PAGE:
[Find a summary of the festival’s first day here.]
After a few hours sleep, I braved the gray drizzle to grab lunch with Decibel compadre Nick Green. The walk back to Rams Head was going to make me late… or so I thought. Electronic soundtrackers Le Matos were originally scheduled for a midday slot on Sunday, but when they cancelled, everything shifted back about 30 minutes, and I actually got to see all of Asthma Castle’s set, which is fortunate because Asthma Castle rocks. Also, they have a recording called Jesus, Mary, and Broseph, so high marks for that alone. Adam Jarvis (drums) usually serves deathier/grindier masters, so it was fun watching him prop up a rowdy doom rock band. Not that he has to carry more than his own weight – guitarists Justin and Cam are awesome at their jobs, soloing and, uh, rhythming like they invented it; bassist Bill Mountain wields his ax with muscular acumen, and curly-locked, moustachioed vocalist Yuk is hilariously entertaining, like a version of Bobby Liebling who’s young and vital with a sense of humor, and who isn’t in prison. Their music was on point, well crafted and incredibly played. Latecomers missed a great set.
On average, I imagine that when a straight ahead rocker wants to hear metal, that rocker wants to hear Night Demon. Night Demon play metal in the lean, blustery style that probably draws the widest audience any loud rock could. The bass/drum/guitar trio (bassist Jarvis Leatherby on leathery-raw but clean vox) conjured all the chugging riffs and blinding solos you could want. They make this music fun, and with so many frowning musical mutants on the weekend’s playlist, Night Demon was an important reminder of the invigorating side of heaviness.
“Invigorating” is a similarly perfect descriptor for Ruby the Hatchet. Listening to the New Jersey psych-doom outfit is an inherently good time, with freely flowing fringe, tight pants and feathered bangs writhing across the stage… and that’s just the lead singer (Jillian, not Ruby). Organ player Sean Hur elevates the retro garage riffs to a more powerful place, and drummer Owen Stewart keeps the grooves heavy and swinging. Darkness has little to do with their stage presence. Ruby brings light.
Drawing down the mood was Chicago’s bloody-knuckled Bongripper, which I like to think was named for a French American who’s great at holding things, as in “bon gripper.” Or not. Whatever. They smile while they play, but little about their set is objectively fun. They slow-droned their way through a few lumbering juggernauts they probably consider songs. They don’t demand attention like so many more active bands; they don’t even include vocals, so the entire act encourages zoning out and spiraling inward. In this regard, the band is an absolute success. Rereading all of the above, I realize it’s not clear that I totally dig this band’s vibe. Enough happens in the music to keep it from being annoying, but not so much that you can’t get lost in the thunderous bliss. My first impression of Bongripper at MDF 2014 was positive, and Sunday night’s crush-n-grumble only intensified that feeling.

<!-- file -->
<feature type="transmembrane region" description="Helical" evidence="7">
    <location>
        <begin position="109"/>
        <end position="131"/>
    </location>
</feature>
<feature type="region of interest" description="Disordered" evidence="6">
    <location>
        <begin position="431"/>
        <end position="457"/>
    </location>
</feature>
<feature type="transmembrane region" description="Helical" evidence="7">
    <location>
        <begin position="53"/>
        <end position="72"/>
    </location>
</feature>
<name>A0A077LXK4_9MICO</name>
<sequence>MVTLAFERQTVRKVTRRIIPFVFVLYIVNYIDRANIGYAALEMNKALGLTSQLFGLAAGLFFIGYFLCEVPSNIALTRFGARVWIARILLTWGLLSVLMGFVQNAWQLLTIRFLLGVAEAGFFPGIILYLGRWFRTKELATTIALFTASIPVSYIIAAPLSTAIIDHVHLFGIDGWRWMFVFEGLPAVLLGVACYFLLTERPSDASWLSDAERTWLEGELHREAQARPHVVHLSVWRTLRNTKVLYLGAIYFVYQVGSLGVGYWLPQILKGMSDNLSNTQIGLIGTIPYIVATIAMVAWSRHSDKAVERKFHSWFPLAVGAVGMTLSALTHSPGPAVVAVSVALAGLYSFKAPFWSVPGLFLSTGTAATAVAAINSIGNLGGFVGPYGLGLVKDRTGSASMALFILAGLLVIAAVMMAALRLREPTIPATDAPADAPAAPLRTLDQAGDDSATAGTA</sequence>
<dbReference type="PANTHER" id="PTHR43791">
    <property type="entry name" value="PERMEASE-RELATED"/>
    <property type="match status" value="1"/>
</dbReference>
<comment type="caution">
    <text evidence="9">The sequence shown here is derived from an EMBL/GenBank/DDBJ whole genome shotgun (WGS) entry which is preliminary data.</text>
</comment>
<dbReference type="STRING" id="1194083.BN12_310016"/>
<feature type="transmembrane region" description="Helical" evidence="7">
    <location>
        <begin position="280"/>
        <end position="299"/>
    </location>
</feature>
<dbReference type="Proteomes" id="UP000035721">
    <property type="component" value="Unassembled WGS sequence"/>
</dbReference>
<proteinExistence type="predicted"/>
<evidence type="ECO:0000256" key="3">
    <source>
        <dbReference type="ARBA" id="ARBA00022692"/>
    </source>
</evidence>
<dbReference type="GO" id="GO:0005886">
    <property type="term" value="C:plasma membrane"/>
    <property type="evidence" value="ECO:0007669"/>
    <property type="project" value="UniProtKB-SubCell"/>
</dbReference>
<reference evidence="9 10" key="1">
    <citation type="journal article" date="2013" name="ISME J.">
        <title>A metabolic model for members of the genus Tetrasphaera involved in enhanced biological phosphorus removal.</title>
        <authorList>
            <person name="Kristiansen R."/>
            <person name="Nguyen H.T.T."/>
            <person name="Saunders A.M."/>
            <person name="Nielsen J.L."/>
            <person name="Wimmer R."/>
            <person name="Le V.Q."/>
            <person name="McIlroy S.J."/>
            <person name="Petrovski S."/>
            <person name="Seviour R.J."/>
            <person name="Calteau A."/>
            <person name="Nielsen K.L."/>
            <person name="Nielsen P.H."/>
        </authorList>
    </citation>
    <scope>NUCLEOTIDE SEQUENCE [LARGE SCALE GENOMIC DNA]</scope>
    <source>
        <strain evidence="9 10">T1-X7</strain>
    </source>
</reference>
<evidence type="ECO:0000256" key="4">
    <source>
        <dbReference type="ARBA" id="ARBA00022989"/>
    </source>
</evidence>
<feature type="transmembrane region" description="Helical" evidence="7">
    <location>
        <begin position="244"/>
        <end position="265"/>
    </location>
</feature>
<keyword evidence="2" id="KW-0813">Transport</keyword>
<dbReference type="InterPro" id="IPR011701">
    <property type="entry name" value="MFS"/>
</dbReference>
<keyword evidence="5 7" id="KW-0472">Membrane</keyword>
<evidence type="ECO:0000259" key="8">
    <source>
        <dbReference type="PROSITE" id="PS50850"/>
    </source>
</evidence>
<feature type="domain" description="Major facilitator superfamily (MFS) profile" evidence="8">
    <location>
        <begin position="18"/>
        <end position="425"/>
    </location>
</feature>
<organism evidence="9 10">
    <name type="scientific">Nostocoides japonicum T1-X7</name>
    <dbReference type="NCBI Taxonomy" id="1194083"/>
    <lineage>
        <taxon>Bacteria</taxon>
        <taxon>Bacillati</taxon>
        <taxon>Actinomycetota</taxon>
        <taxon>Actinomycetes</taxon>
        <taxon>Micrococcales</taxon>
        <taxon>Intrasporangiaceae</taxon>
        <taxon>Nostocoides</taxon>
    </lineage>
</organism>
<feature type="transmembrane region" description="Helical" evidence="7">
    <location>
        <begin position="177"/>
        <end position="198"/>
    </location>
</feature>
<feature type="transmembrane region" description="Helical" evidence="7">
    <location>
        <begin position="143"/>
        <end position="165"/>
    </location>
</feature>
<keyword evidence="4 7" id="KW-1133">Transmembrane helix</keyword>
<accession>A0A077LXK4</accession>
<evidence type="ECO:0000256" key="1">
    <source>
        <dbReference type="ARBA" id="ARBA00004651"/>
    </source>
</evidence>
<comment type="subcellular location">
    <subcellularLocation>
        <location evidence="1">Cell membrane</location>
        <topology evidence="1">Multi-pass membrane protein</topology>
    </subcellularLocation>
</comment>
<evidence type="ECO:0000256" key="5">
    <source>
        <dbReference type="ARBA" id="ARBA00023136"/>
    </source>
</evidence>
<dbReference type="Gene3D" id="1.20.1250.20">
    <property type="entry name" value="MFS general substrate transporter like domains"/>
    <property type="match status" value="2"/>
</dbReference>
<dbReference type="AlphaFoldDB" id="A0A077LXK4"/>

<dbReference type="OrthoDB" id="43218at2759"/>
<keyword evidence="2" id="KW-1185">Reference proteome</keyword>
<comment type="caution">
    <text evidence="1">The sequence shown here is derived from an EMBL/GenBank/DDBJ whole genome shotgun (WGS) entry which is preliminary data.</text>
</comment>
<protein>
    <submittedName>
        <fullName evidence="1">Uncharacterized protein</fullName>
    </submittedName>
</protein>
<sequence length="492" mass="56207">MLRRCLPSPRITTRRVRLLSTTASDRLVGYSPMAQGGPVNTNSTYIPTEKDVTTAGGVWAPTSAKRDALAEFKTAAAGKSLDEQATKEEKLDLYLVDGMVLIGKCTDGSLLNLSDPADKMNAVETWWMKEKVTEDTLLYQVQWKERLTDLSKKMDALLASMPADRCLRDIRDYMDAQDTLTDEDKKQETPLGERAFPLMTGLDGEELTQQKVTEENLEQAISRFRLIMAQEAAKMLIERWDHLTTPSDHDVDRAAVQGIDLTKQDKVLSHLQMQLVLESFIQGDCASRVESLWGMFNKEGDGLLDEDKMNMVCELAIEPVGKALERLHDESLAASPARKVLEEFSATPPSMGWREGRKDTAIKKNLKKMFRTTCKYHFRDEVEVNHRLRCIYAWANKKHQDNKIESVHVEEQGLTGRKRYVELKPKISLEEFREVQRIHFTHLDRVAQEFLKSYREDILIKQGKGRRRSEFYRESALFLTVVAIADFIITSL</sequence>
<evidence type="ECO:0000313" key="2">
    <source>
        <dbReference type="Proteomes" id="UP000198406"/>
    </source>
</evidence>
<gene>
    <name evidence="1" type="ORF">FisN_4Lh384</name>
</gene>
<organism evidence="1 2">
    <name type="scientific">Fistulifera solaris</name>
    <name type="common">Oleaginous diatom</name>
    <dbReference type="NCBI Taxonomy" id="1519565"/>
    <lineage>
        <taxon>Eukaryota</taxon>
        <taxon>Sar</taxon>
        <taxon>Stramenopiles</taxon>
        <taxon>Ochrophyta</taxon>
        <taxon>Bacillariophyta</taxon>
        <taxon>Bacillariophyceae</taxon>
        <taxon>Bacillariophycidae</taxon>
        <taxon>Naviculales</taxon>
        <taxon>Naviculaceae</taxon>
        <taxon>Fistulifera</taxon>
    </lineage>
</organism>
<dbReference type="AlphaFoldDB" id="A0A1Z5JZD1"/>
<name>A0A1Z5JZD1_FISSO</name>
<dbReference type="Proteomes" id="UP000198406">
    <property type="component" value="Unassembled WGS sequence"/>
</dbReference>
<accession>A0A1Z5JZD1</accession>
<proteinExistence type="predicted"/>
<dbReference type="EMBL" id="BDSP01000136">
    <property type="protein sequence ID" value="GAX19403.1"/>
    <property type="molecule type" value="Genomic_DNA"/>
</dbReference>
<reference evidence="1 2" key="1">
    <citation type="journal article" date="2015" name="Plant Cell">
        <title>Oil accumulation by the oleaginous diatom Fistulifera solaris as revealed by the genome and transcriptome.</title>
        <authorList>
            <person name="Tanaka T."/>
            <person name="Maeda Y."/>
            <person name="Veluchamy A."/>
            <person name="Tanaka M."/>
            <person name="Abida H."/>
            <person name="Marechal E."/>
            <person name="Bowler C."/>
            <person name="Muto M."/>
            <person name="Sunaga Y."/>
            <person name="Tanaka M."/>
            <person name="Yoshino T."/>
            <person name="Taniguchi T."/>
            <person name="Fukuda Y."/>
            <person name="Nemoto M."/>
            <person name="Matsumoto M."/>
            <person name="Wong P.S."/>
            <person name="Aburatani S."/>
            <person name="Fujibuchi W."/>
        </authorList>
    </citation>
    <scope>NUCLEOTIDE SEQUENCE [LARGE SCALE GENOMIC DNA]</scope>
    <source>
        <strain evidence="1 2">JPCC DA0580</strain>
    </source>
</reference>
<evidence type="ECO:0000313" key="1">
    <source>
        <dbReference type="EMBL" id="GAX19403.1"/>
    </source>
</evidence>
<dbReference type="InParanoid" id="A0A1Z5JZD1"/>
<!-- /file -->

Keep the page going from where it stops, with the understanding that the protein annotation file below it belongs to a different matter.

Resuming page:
By the time Unearthly Trance hit the stage, I was tiring of loud-as-you-can-stand-it rock. Not that their music was interchangeable with anything that came before – UT are abrasive, even punk, in a way that few other bands this weekend could match – but there are only so many combinations of guitars, drums and squawks that a person can discern before it all starts feeling redundant. That’s all to say that we really could have used a Le Matos electronic interlude amidst all the gritty, doomy rage. The hard rock exhaustion was no fault of Ryan Lipynsky and his crew. The three longtime collaborators played tight and in full control of their ire, and Lipynsky sounded awesomely pissed behind the mike.
When the respite came, though, it came with all the complaints from the day before rushing back. The previous night’s frustration with Perturbator? All that holds for Gost as well. Hooded dude takes the stage carrying a skull to stand behind a keyboard and various electronic doohickeys and dances a lot while occasionally actually touching one of his “instruments.” Don’t get me wrong: I really need this kind of break in the middle of a long day of doom and trad metal. It spices up the day and helps me emotionally prepare for more guitar rock. And creating this music from scratch is certainly difficult and takes talent and inspiration. I’m just saying that, until someone proves to me otherwise, I kind of think that playing “My Curse” on Guitar Hero requires more skill than performing this stuff on stage.